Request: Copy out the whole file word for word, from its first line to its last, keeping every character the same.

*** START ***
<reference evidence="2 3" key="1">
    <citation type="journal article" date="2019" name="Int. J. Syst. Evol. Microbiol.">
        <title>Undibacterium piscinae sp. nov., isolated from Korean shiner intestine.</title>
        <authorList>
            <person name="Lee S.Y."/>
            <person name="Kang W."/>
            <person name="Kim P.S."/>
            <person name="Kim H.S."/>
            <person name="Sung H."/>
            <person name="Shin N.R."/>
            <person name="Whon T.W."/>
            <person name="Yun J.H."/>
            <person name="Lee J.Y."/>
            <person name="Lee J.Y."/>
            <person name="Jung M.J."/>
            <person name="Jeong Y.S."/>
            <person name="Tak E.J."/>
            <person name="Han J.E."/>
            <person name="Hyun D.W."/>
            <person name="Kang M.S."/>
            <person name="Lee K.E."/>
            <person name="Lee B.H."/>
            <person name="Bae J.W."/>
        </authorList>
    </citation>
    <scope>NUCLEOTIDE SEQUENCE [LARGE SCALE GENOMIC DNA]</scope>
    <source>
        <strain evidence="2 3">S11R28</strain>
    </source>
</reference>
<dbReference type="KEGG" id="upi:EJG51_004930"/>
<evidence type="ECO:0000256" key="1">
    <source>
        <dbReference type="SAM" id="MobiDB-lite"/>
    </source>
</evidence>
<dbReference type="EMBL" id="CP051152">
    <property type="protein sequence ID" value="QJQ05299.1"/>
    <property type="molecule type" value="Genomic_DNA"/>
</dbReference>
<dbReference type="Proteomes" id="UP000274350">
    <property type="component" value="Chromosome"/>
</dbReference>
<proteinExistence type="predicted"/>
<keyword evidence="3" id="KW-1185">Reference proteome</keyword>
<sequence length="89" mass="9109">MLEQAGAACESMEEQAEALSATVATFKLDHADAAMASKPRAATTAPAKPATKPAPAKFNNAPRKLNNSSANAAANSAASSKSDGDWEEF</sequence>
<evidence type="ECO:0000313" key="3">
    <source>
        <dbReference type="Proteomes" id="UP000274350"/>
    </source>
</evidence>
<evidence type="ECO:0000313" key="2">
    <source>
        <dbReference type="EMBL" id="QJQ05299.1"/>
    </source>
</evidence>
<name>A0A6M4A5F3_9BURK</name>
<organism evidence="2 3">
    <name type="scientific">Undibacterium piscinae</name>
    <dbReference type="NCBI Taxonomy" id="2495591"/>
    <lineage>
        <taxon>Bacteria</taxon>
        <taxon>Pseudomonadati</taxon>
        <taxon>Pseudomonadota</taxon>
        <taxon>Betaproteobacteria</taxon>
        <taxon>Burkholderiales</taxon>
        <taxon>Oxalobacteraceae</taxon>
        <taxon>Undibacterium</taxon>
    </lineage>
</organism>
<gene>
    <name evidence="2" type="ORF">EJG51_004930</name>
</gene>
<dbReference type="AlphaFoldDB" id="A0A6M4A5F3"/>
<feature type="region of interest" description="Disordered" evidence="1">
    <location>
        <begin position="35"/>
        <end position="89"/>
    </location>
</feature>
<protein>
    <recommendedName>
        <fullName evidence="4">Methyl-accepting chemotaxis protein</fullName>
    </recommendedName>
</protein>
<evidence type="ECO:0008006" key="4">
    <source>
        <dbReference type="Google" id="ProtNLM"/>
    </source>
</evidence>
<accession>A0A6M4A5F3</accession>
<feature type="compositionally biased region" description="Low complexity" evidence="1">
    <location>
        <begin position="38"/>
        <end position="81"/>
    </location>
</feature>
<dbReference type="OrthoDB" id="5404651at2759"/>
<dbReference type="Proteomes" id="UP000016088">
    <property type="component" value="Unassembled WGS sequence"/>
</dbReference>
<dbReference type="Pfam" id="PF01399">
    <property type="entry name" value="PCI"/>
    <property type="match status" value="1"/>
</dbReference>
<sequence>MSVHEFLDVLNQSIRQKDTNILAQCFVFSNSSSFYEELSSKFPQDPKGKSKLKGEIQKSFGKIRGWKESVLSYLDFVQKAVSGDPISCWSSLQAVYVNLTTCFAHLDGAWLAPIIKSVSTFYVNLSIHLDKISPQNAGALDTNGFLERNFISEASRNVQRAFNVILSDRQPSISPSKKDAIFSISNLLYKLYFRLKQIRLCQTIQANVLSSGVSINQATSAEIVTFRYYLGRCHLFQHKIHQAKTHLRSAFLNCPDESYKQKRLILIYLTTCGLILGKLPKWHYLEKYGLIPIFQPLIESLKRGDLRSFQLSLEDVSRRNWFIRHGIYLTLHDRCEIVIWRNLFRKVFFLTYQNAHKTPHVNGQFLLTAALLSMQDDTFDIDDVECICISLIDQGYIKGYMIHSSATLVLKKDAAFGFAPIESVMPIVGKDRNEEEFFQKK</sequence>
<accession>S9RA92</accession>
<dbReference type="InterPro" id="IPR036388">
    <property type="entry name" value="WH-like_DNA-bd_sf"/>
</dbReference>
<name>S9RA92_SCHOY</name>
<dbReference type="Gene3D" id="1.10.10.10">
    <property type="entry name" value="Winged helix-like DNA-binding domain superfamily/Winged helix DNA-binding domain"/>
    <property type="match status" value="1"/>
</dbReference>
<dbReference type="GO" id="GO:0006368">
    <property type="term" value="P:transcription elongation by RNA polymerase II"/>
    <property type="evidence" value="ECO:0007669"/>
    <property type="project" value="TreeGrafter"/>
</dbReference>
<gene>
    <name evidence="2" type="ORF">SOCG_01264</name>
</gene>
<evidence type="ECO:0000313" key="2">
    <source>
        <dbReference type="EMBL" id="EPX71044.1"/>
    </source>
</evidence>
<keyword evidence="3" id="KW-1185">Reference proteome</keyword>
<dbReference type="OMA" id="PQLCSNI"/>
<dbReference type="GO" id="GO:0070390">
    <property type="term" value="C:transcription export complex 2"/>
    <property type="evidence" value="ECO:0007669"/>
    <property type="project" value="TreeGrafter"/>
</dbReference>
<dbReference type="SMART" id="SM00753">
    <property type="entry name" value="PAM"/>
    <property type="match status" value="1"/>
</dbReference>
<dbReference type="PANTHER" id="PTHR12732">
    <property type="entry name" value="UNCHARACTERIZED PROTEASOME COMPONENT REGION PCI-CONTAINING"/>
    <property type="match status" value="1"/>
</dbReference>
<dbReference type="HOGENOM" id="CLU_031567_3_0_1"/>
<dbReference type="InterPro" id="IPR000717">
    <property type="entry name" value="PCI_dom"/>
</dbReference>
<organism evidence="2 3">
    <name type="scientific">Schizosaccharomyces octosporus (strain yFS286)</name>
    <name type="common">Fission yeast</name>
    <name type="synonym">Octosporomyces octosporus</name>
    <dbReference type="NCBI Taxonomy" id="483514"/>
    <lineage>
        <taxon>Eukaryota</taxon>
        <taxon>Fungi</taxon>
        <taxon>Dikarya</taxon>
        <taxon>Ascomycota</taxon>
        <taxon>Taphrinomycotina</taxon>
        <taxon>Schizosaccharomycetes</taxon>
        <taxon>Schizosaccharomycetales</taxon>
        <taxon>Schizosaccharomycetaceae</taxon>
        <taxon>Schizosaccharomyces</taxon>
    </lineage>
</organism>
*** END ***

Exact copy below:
<reference evidence="2 3" key="1">
    <citation type="journal article" date="2019" name="Int. J. Syst. Evol. Microbiol.">
        <title>Undibacterium piscinae sp. nov., isolated from Korean shiner intestine.</title>
        <authorList>
            <person name="Lee S.Y."/>
            <person name="Kang W."/>
            <person name="Kim P.S."/>
            <person name="Kim H.S."/>
            <person name="Sung H."/>
            <person name="Shin N.R."/>
            <person name="Whon T.W."/>
            <person name="Yun J.H."/>
            <person name="Lee J.Y."/>
            <person name="Lee J.Y."/>
            <person name="Jung M.J."/>
            <person name="Jeong Y.S."/>
            <person name="Tak E.J."/>
            <person name="Han J.E."/>
            <person name="Hyun D.W."/>
            <person name="Kang M.S."/>
            <person name="Lee K.E."/>
            <person name="Lee B.H."/>
            <person name="Bae J.W."/>
        </authorList>
    </citation>
    <scope>NUCLEOTIDE SEQUENCE [LARGE SCALE GENOMIC DNA]</scope>
    <source>
        <strain evidence="2 3">S11R28</strain>
    </source>
</reference>
<dbReference type="KEGG" id="upi:EJG51_004930"/>
<evidence type="ECO:0000256" key="1">
    <source>
        <dbReference type="SAM" id="MobiDB-lite"/>
    </source>
</evidence>
<dbReference type="EMBL" id="CP051152">
    <property type="protein sequence ID" value="QJQ05299.1"/>
    <property type="molecule type" value="Genomic_DNA"/>
</dbReference>
<dbReference type="Proteomes" id="UP000274350">
    <property type="component" value="Chromosome"/>
</dbReference>
<proteinExistence type="predicted"/>
<keyword evidence="3" id="KW-1185">Reference proteome</keyword>
<sequence length="89" mass="9109">MLEQAGAACESMEEQAEALSATVATFKLDHADAAMASKPRAATTAPAKPATKPAPAKFNNAPRKLNNSSANAAANSAASSKSDGDWEEF</sequence>
<evidence type="ECO:0000313" key="3">
    <source>
        <dbReference type="Proteomes" id="UP000274350"/>
    </source>
</evidence>
<evidence type="ECO:0000313" key="2">
    <source>
        <dbReference type="EMBL" id="QJQ05299.1"/>
    </source>
</evidence>
<name>A0A6M4A5F3_9BURK</name>
<organism evidence="2 3">
    <name type="scientific">Undibacterium piscinae</name>
    <dbReference type="NCBI Taxonomy" id="2495591"/>
    <lineage>
        <taxon>Bacteria</taxon>
        <taxon>Pseudomonadati</taxon>
        <taxon>Pseudomonadota</taxon>
        <taxon>Betaproteobacteria</taxon>
        <taxon>Burkholderiales</taxon>
        <taxon>Oxalobacteraceae</taxon>
        <taxon>Undibacterium</taxon>
    </lineage>
</organism>
<gene>
    <name evidence="2" type="ORF">EJG51_004930</name>
</gene>
<dbReference type="AlphaFoldDB" id="A0A6M4A5F3"/>
<feature type="region of interest" description="Disordered" evidence="1">
    <location>
        <begin position="35"/>
        <end position="89"/>
    </location>
</feature>
<protein>
    <recommendedName>
        <fullName evidence="4">Methyl-accepting chemotaxis protein</fullName>
    </recommendedName>
</protein>
<evidence type="ECO:0008006" key="4">
    <source>
        <dbReference type="Google" id="ProtNLM"/>
    </source>
</evidence>
<accession>A0A6M4A5F3</accession>
<feature type="compositionally biased region" description="Low complexity" evidence="1">
    <location>
        <begin position="38"/>
        <end position="81"/>
    </location>
</feature>
<dbReference type="OrthoDB" id="5404651at2759"/>
<dbReference type="Proteomes" id="UP000016088">
    <property type="component" value="Unassembled WGS sequence"/>
</dbReference>
<dbReference type="Pfam" id="PF01399">
    <property type="entry name" value="PCI"/>
    <property type="match status" value="1"/>
</dbReference>
<sequence>MSVHEFLDVLNQSIRQKDTNILAQCFVFSNSSSFYEELSSKFPQDPKGKSKLKGEIQKSFGKIRGWKESVLSYLDFVQKAVSGDPISCWSSLQAVYVNLTTCFAHLDGAWLAPIIKSVSTFYVNLSIHLDKISPQNAGALDTNGFLERNFISEASRNVQRAFNVILSDRQPSISPSKKDAIFSISNLLYKLYFRLKQIRLCQTIQANVLSSGVSINQATSAEIVTFRYYLGRCHLFQHKIHQAKTHLRSAFLNCPDESYKQKRLILIYLTTCGLILGKLPKWHYLEKYGLIPIFQPLIESLKRGDLRSFQLSLEDVSRRNWFIRHGIYLTLHDRCEIVIWRNLFRKVFFLTYQNAHKTPHVNGQFLLTAALLSMQDDTFDIDDVECICISLIDQGYIKGYMIHSSATLVLKKDAAFGFAPIESVMPIVGKDRNEEEFFQKK</sequence>
<accession>S9RA92</accession>
<dbReference type="InterPro" id="IPR036388">
    <property type="entry name" value="WH-like_DNA-bd_sf"/>
</dbReference>
<name>S9RA92_SCHOY</name>
<dbReference type="Gene3D" id="1.10.10.10">
    <property type="entry name" value="Winged helix-like DNA-binding domain superfamily/Winged helix DNA-binding domain"/>
    <property type="match status" value="1"/>
</dbReference>
<dbReference type="GO" id="GO:0006368">
    <property type="term" value="P:transcription elongation by RNA polymerase II"/>
    <property type="evidence" value="ECO:0007669"/>
    <property type="project" value="TreeGrafter"/>
</dbReference>
<gene>
    <name evidence="2" type="ORF">SOCG_01264</name>
</gene>
<evidence type="ECO:0000313" key="2">
    <source>
        <dbReference type="EMBL" id="EPX71044.1"/>
    </source>
</evidence>
<keyword evidence="3" id="KW-1185">Reference proteome</keyword>
<dbReference type="OMA" id="PQLCSNI"/>
<dbReference type="GO" id="GO:0070390">
    <property type="term" value="C:transcription export complex 2"/>
    <property type="evidence" value="ECO:0007669"/>
    <property type="project" value="TreeGrafter"/>
</dbReference>
<dbReference type="SMART" id="SM00753">
    <property type="entry name" value="PAM"/>
    <property type="match status" value="1"/>
</dbReference>
<dbReference type="PANTHER" id="PTHR12732">
    <property type="entry name" value="UNCHARACTERIZED PROTEASOME COMPONENT REGION PCI-CONTAINING"/>
    <property type="match status" value="1"/>
</dbReference>
<dbReference type="HOGENOM" id="CLU_031567_3_0_1"/>
<dbReference type="InterPro" id="IPR000717">
    <property type="entry name" value="PCI_dom"/>
</dbReference>
<organism evidence="2 3">
    <name type="scientific">Schizosaccharomyces octosporus (strain yFS286)</name>
    <name type="common">Fission yeast</name>
    <name type="synonym">Octosporomyces octosporus</name>
    <dbReference type="NCBI Taxonomy" id="483514"/>
    <lineage>
        <taxon>Eukaryota</taxon>
        <taxon>Fungi</taxon>
        <taxon>Dikarya</taxon>
        <taxon>Ascomycota</taxon>
        <taxon>Taphrinomycotina</taxon>
        <taxon>Schizosaccharomycetes</taxon>
        <taxon>Schizosaccharomycetales</taxon>
        <taxon>Schizosaccharomycetaceae</taxon>
        <taxon>Schizosaccharomyces</taxon>
    </lineage>
</organism>